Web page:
THEATRE REVIEW: Little Voice - but a story with a big heart, big belly laughs and bitter tears
You may be more familiar with the 1990s film version starring Jane Horrocks, Michael Caine and Brenda Blethyn - but if you are making a trip to its Scarborough setting this summer, make sure you grab a ticket for this wonderful bittersweet stage show.
The smash hit movie about a timid diva-loving singer being thrust unwantedly into the spotlight was based on a screenplay by Jim Cartwright - but now it is back on stage and back in the town where the film version was set.
If, somehow, you've never seen either the film or the play, let me quickly bring you up to speed.
Little Voice (or LV) is a painfully shy young girl who spends all day, every day locked in her bedroom playing the records of the likes of Judy Garland, Shirley Bassey and Marilyn Monroe and avoiding her tarty, alcoholic mother Mari in their ramshackle and rancid house, both clearly hoping for a way out of the worlds they find themselves in.
A seedy, local talent agent by the name of Ray Say discovers the singing talents of LV and her ability to mimic her idols while fighting off the amourous advances of her man-mad mother - and realises that he might have found the ticket to his fame and fortune.
But enough of the story, to the production itself.
Staged "in the round," as of course all plays at the Stephen Joseph Theatre are, the staging allows us to be drawn into the downtrodden world of Mari and her daughter.
A grubby sofa used for sexual liaisons, a food-stained, ageing cooker and spirit bottles deposited liberally around the flat and LV's tidy and pristine bedroom where she keeps her prized records (accessed by a set of gaudily carpeted stairs) beautifully display the contrasting worlds occupied by the pair.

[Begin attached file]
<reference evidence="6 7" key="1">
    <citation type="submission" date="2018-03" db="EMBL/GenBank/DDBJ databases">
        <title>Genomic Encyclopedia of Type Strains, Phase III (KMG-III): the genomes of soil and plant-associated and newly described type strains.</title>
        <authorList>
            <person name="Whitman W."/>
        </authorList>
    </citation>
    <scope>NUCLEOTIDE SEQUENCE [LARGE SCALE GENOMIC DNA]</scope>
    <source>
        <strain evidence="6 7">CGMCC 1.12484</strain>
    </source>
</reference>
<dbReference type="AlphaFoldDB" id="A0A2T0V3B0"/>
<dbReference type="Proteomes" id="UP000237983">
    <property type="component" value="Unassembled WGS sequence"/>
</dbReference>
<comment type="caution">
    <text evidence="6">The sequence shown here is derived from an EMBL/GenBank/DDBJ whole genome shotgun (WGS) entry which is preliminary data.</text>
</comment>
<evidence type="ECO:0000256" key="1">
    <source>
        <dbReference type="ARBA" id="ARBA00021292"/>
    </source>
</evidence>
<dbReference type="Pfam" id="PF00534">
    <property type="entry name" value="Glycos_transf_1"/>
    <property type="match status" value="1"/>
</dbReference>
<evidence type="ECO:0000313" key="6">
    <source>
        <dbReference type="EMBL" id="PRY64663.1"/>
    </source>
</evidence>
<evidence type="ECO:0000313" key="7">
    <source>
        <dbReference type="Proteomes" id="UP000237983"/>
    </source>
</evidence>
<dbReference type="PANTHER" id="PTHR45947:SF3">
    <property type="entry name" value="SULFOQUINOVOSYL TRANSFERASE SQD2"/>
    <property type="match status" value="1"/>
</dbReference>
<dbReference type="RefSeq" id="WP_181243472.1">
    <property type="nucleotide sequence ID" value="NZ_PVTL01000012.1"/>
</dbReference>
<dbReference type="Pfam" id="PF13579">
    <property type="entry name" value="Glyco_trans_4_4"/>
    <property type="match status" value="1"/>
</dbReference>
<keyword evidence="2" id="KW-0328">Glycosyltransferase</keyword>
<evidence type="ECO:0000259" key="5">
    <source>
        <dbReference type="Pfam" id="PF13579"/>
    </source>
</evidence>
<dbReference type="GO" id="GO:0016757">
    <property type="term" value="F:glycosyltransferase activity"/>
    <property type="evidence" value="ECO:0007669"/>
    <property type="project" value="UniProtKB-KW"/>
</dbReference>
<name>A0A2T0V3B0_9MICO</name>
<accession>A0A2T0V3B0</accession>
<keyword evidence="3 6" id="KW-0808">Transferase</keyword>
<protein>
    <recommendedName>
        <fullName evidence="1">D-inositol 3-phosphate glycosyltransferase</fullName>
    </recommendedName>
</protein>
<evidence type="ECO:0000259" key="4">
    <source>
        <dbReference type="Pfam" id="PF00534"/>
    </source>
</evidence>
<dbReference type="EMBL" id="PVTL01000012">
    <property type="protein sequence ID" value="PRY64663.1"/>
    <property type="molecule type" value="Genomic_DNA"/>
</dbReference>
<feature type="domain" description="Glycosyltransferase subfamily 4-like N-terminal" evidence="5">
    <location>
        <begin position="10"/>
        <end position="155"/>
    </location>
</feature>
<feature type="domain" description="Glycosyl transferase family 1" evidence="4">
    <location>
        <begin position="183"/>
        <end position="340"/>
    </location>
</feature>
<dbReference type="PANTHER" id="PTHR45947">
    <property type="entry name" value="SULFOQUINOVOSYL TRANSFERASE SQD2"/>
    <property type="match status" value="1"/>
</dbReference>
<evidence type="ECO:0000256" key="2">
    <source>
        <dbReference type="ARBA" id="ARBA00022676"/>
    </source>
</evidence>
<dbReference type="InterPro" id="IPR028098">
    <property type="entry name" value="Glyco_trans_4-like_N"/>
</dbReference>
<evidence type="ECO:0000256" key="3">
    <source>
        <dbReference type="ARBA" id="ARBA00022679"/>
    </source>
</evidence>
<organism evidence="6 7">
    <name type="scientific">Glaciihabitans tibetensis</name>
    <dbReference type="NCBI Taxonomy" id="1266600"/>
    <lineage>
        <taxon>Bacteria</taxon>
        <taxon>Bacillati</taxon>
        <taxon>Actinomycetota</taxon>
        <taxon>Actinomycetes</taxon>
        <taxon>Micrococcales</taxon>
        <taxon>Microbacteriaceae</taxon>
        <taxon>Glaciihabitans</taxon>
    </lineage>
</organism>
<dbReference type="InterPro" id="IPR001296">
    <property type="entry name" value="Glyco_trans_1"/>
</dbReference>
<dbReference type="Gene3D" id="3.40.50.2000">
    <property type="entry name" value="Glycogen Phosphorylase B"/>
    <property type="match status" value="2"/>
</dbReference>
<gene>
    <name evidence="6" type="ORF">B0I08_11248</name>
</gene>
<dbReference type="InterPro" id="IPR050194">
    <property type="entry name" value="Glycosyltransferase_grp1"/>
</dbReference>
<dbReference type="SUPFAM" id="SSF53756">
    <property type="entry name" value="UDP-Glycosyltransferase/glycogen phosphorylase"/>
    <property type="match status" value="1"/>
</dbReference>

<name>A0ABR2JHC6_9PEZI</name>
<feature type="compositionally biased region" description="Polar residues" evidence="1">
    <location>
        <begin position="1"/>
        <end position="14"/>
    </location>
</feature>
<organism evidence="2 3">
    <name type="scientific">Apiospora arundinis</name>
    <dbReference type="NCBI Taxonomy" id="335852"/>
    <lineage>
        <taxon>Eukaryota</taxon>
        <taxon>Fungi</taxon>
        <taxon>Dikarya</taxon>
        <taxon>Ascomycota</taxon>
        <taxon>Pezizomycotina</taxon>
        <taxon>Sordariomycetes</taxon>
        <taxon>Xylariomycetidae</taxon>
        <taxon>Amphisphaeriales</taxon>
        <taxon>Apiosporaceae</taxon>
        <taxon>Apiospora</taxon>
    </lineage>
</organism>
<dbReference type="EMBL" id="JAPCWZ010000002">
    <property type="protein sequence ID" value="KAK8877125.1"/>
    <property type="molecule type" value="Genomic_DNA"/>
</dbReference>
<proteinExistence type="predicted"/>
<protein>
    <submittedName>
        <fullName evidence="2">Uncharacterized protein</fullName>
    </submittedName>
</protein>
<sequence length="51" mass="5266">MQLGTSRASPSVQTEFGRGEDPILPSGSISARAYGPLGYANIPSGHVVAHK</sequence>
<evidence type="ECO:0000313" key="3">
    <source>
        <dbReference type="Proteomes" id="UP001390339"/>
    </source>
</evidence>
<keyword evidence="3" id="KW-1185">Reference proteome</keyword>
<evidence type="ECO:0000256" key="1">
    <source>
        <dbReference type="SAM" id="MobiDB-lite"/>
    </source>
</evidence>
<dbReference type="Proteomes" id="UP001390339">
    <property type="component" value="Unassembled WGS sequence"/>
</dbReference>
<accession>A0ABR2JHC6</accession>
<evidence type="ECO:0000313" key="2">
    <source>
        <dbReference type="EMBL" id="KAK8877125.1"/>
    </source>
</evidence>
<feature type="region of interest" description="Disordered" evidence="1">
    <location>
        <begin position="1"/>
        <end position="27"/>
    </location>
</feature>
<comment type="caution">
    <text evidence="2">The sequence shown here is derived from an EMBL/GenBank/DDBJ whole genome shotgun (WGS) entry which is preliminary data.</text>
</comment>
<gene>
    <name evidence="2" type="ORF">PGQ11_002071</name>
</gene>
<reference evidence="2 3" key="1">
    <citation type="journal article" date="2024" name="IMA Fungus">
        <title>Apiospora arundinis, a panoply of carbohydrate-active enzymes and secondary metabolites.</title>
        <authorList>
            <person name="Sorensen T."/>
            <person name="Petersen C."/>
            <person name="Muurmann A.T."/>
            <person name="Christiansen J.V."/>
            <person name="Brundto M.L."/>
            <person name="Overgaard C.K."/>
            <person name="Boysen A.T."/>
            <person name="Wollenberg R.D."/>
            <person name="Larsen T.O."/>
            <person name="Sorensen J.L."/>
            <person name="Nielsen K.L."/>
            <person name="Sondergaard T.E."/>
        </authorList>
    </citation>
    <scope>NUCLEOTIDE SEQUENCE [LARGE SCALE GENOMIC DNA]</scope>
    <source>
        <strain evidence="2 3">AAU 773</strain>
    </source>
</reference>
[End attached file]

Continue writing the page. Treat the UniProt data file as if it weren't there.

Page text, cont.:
And what a pair.
Serena Manteghi is absolutely incredible as LV, mimicking the likes of Bassey, Monroe and Edith Piaf with flawless ease - especially in the "birdcage" scene, where she rattles through a string of different songs by a handful of performers without missing a note and switching effortlessly between them.
She also manages to capture the coy timidity and shyness of the character perfectly and the awkward scenes between her and would-be suitor Billy (Gurjeet Singh) give a glimpse into the life possible away from the hellhole she currently lives in.
And that's down to Polly Lister, who throws everything into a marvellously enthusiastic and gritty portrayal of the slutty and drunken Mari.
Careering around the stage dressed in a variety of tarty outfits, she manages to capture brilliantly the spirit of a mother trying to do their best, but failing miserably while in pursuit of happiness, fuelled by her own selfish goals.
The comic interchanges between her and best pal Sadie (Laura Crowhurst) produce some real big belly-laughs, and Sean McKenzie as Ray Say is perfectly cast as the sleazy agent.
McKenzie manages to veer between greedy and fame-hungry and seeing LV as his ticket to riches to genuinely caring for his protege and wanting her to escape the condemned house in which they live.
Completing the small but spot-on cast is Sion Tudor Owen, whose rumbling Welsh tones transport nightclub owner Mr Boo right out of Scarborough's North Bay and deep into the valleys of South Wales - but this doesn't detract from the grim and grotty northeness of it all, it it just adds another shade of colour to a watertight script that packs just ad many moments of misery and drama as it does comedy and colour.
Little Voice is a play, that despite its bleak points and portrayal of working class life, will have you leaving the theatre with a song in your heart and giving the cast a standing ovation.
If you're heading to the East Coast this summer, make sure you have a big night out with Little Voice.
You won't be disappointed.
The Rise And Fall of Little Voice
Stephen Joseph Theatre
Until August 19